Major Shift by Two Canadian Energy Giants to US

by Diane Francis

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If you can’t build pipelines at home, then buy them elsewhere. That is exactly what Canada’s two pipeline giants have done.

The ink is barely dry on two separate mega deals — by Enbridge Inc. and TransCanada Corp., valued at $37 billion and $22 billion, respectively — but they have already become industry leaders in the U.S.

And these new entities will be headquartered in Calgary, not Houston, which will catapult Cowtown into the pipeline capital of North America.

That’s good news in an otherwise bleak industry, captive in a beleaguered province. But their astute risk-taking is hardly surprising. Canada’s oilpatch contains more cubic feet of entrepreneurship than does any other industry in Canada.

Despite challenges and inept politics at home, they rolled up their sleeves and solved the problem. Their transactions will make them two of the 10 biggest public corporations by market capitalization. (Enbridge will be Canada’s fourth-largest public corporation, and North America’s largest pipeline company.)

The Enbridge-Spectra Energy Corp. “colossus” is not a defensive play. The conglomerate will grow organically and will have a portfolio of $26 billion in projects underway and a planned $48 billion more after 2019. In addition, Enbridge also acquired a stake in the Bakken oil pipeline play for $2.5 billion in August, and, in its first major foray into renewables, also won an auction to participate in Europe’s largest offshore wind power project.

Enbridge’s deal in the Bakken will result in more Canadian crude and oilsands barrels flowing to the Gulf Coast refineries, somewhat mitigating the effects of the Keystone XL Pipeline rejection. And there will be other benefits.

“What we have here is a tremendous menu of options,” Al Monaco, president and CEO, told the Financial Post this week. “That’s what you want in this business is an ability to pick and choose the best projects.”

The same strategy underpinned the TransCanada Corp. buyout in July involving Houston-based Columbia Pipeline Group. That combination will create a massive gas pipeline network serving the prolific U.S. fracking regions and exporters. As CEO Russ Girling said: “We will be well-positioned to transport North America’s abundant natural gas supply to liquefied natural gas terminals for export to international markets.”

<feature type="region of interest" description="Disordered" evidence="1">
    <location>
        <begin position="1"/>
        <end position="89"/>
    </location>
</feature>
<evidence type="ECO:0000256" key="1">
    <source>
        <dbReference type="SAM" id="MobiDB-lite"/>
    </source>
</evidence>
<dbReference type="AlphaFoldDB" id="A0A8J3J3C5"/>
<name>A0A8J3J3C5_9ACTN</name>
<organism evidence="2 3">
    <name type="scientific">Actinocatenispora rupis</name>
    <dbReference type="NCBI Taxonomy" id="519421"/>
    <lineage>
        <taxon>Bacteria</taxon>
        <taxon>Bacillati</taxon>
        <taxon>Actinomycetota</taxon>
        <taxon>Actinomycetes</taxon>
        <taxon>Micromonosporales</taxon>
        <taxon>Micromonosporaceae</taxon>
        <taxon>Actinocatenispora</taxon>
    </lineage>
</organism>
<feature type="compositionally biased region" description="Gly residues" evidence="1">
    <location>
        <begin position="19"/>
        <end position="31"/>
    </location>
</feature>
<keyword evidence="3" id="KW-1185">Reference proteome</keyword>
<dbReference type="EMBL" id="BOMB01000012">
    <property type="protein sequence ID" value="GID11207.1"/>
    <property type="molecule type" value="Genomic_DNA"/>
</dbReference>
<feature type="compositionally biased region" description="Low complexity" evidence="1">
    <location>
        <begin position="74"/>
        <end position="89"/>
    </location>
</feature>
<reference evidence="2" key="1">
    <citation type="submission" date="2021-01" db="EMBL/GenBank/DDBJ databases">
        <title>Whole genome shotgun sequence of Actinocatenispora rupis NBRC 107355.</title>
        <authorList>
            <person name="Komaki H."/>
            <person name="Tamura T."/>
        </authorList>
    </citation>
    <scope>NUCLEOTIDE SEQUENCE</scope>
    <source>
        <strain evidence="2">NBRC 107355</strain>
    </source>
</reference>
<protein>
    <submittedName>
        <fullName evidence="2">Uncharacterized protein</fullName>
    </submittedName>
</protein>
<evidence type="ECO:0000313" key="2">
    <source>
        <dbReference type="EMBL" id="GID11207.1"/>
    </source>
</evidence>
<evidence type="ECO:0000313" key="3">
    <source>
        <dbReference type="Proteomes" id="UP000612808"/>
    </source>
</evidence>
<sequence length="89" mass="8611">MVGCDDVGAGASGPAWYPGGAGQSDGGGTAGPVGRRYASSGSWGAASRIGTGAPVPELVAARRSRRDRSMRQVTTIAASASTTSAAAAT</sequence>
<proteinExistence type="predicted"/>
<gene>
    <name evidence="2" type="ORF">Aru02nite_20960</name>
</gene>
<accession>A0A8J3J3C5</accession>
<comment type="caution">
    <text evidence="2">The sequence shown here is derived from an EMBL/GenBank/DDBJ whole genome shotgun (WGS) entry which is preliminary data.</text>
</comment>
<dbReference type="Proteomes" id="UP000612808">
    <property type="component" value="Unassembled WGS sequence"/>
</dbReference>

The bad news is that the backdrop to these deals is the fact Canada is squandering, and its politicians sabotaging, the country’s principal engine of economic growth, exports and job creation. Oil has suffered as protectionism by provinces has been allowed to balkanize and stunt the Canadian economy and reduced politics to posturing and trade-offs among sub-national governments that are allowed to behave as though they were sovereign nations. Then there’s the problem of federal inertia.

Delays have dogged the industry for years and still do. Days ago, a National Energy Board hearing in Quebec erupted into violence and was postponed after protesters opposed TransCanada’s proposed Energy East oil pipeline.

Bigger battles have taken place in British Columbia by opponents to any pipelines or enlargements to existing pipelines whatsoever. The controversies have pitted the industry against greens, politicians, interest groups, foreigners and the public. Some First Nations are dramatically divided. The Haida Nation stripped two hereditary chiefs of their titles for supporting a pipeline project, thus undermining their own governance structure which will make future decisions impossible.

Perhaps the single biggest blow was Alberta’s election of an NDP government without experience, sophistication or any ability to get out from under vociferous anti-oil, trade killers.

For years now, many of us have warned about the hazards of this Great Canadian Oil and Gas War but now the results are afflicting every one. As the industry limps along, the Canadian dollar slumps and the country feels like it’s in a recession.

What we are witnessing is a political pivot to an anti-oil paradigm that is not only foolish but ruinous. Fossil fuels may be doomed, but this will take decades. In the meantime, the country and the industry need to optimize their resource assets if they expect to meet the enormous financial challenges of transitioning into emerging technologies.

Cannabis, lopsided trade deals with China or selling condos to foreigners with cash isn’t going to cut it. If the oil industry does not prosper and if exports are not made a priority, then living standards will continue to decline and more Canadians will be forced to export themselves.

And that’s what happened this summer. Two of our most important corporations shifted their capital and growth efforts to the U.S.

Ironically, the first deal closed on Canada Day, July 1 and next one will bring in the new year.

First published National Post Sept. 9, 2016

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